Irresistible Force Meets Immovable Object

In the world of Higher Education, all the buzz these days is about MOOCs = Massive Open Online Courses. The buzz comes from all directions, to include the New York Times, Wall Street Journal, Time Magazine, the Chronicle of Higher Education; and more blog entries than ants at the class picnic.

The idea of offering classes from elite universities everywhere and anywhere, to anyone who wishes to enroll, free to the taxpayer and free to the student, is indeed a powerful, powerful force.

My own long-term “take” is that MOOCs will be THE Game Changer of the 21st Century.

With these caveats: the 21st Century is very young; MOOCs are just barely out of the womb; machine-learning is still in its diapers; and those Very Old Bricks and Mortar, –  a.k.a. “the University” — will have a big say in the whole entire matter.

Right now what surprises me the most, by far, is the fact that 33 very fine Universities have signed “Partnership Agreements” with Coursera Incorporated.

The Agreements are so much to the benefit of Coursera, with so little benefit to the University, that if you were a Man from Mars and had no knowledge of the history of each “Partner’, you could easily conclude that the University was a brand, spanking new enterprise just out of the box; and Coursera was the one with a thousand-year history of excellence in the delivery of “higher education”.

Here is a situation where those in charge of protecting the gems at 33 elite Universities — earned over centuries and solidified by invaluable bricks and mortar (located in every part of the globe) –  have authorized, a carte blanche, “license” to do as they wish with the gems handed to them.

Make no mistake.

These gems have been provided to a small, brand-spanking new, for-profit corporation with virtually no motive to improve learning outcomes; and every very large motives to package their “deal” in ways that would make them bundles.

How could this happen? How could two slick-talking youngsters from Coursera Incorporated,  without a dime’s worth of ‘real world experience) come away with fuzzy-wuzzy ‘licenses” letter-perfect for bogus deliveries?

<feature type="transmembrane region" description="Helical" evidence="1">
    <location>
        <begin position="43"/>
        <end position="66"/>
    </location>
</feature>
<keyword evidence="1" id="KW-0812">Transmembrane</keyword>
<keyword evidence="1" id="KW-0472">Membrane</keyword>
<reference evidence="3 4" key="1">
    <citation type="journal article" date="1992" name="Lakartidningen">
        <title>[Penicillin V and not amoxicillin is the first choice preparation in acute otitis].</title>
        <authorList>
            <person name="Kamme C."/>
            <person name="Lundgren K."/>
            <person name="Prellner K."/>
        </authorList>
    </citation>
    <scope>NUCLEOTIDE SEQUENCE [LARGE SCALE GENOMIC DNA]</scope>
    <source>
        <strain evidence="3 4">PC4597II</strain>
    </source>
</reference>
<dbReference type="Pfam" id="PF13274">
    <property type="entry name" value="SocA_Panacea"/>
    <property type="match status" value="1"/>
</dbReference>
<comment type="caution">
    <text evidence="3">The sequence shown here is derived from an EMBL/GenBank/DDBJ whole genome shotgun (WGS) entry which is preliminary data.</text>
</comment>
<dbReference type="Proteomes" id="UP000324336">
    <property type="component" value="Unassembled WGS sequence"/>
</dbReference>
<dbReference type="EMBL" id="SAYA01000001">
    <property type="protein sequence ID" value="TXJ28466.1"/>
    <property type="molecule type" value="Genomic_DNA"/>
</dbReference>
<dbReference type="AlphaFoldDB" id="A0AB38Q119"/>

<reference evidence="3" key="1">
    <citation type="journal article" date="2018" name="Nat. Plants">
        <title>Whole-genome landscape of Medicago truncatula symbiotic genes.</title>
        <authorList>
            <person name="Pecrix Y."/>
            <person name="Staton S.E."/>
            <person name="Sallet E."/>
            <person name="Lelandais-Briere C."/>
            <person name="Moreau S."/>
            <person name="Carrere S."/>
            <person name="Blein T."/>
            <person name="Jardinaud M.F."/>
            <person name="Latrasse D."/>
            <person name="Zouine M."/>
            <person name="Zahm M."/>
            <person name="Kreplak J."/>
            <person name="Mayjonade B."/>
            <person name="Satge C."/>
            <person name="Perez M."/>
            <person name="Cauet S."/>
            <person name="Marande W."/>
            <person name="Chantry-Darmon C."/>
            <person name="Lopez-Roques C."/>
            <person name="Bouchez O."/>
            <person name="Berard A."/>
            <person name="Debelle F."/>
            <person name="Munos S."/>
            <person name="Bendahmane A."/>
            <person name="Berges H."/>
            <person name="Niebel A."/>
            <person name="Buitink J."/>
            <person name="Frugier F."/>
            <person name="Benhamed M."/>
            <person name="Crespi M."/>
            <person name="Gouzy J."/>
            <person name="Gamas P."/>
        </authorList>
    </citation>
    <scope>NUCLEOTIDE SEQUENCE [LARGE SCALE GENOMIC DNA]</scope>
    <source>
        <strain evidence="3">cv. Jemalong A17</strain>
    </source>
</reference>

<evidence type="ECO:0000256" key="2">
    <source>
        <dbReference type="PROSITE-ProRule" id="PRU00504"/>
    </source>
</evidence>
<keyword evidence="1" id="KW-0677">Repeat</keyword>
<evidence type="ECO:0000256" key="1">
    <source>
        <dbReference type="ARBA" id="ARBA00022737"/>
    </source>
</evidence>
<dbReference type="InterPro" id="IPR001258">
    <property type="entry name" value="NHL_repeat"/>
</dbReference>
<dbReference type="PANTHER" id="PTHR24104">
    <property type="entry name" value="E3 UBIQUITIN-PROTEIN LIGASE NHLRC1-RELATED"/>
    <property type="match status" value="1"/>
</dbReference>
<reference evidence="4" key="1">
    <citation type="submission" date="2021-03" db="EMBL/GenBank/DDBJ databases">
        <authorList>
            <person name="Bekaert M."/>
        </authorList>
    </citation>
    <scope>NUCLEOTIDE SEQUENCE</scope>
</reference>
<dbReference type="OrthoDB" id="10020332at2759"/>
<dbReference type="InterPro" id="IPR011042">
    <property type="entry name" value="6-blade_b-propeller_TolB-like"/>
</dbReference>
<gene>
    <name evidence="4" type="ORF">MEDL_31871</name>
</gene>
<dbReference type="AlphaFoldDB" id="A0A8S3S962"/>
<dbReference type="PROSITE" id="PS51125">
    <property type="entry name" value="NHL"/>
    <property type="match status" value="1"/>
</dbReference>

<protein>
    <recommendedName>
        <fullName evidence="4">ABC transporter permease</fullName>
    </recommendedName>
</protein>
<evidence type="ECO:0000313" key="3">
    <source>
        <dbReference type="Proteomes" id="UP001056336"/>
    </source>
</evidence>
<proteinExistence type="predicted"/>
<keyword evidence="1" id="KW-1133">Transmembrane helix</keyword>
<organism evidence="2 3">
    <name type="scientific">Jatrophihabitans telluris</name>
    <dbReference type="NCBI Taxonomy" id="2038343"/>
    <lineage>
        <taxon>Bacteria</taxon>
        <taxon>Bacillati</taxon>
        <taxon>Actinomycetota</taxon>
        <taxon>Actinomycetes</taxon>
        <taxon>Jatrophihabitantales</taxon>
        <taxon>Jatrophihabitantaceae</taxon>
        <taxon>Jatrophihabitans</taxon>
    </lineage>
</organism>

In close reading of the “Partnership” documents, what was agreed to, in sum and substance, is this: “Go ahead, Coursera. Take our gems. See what you can do with them (and our brand image). Good luck.”

And out the door goes Coursera!

Who is protecting the (University) gems?

The gems are now on offer – free?

To anyone who can send an e-mail. 

To those who”complete’ the “course” — a document lightly shaded with the origin – and emblems of the University: Yale, Stanford, Columbia, Princeton.

To those who drop out — one in seven – now approaching two million drop-outs — well, so what?

Who cares what the drop-outs have to say about their experience?

If this isn’t a license to steal, what is?

{NOTE:  Having negotiated license agreements with major suppliers like Rolex, Tiffany, Johnnie Walker, Longines, Lancome, I know how tough it is to secure “rights” to distribute their products overseas. In addition to compliance requirements as thick as a cinder block, the proposed distributor also has to come up with substantial cash advances in seven figure amounts. But what is upper most in the minds of Rolex, et al, is the protection of their brand image.  Believe me, if there is even a hint that you could possibly damage their brand, regardless of the size of your cash offer, out-the-door-you-go!! }

It has taken me some time to reconcile how it was possible for Coursera to obtain the carte blane language in these licenses.

Part of that stems, I admit, comes from my own background in imports and exports – as above. Another part of it is my deep, deep conviction that the University is one of the Main Pillars of a civilized society; that those in charge are of the highest stature. In the many cases I have had an opportunity to meet with them, I have found persons of exceptionally intelligent individuals of unblemished integrity, outstanding credentials,  and deeply committed to the whole grand idea of the University.

They are the the Praetorian Guards of the Academy. 

They are the protectors of the Crown Jewels. The Keepers-at-the-Gate.

The guys you can trust who won’t give away the store. Or won’t be fooled by sweet-tongued mathematical wizards —  even those who come wearing Stanford garb. (And most especially, those financed by Venture Capitalists, out to make bundle.)

These are also the men and women are in charge of keeping a sacred bargain with their students.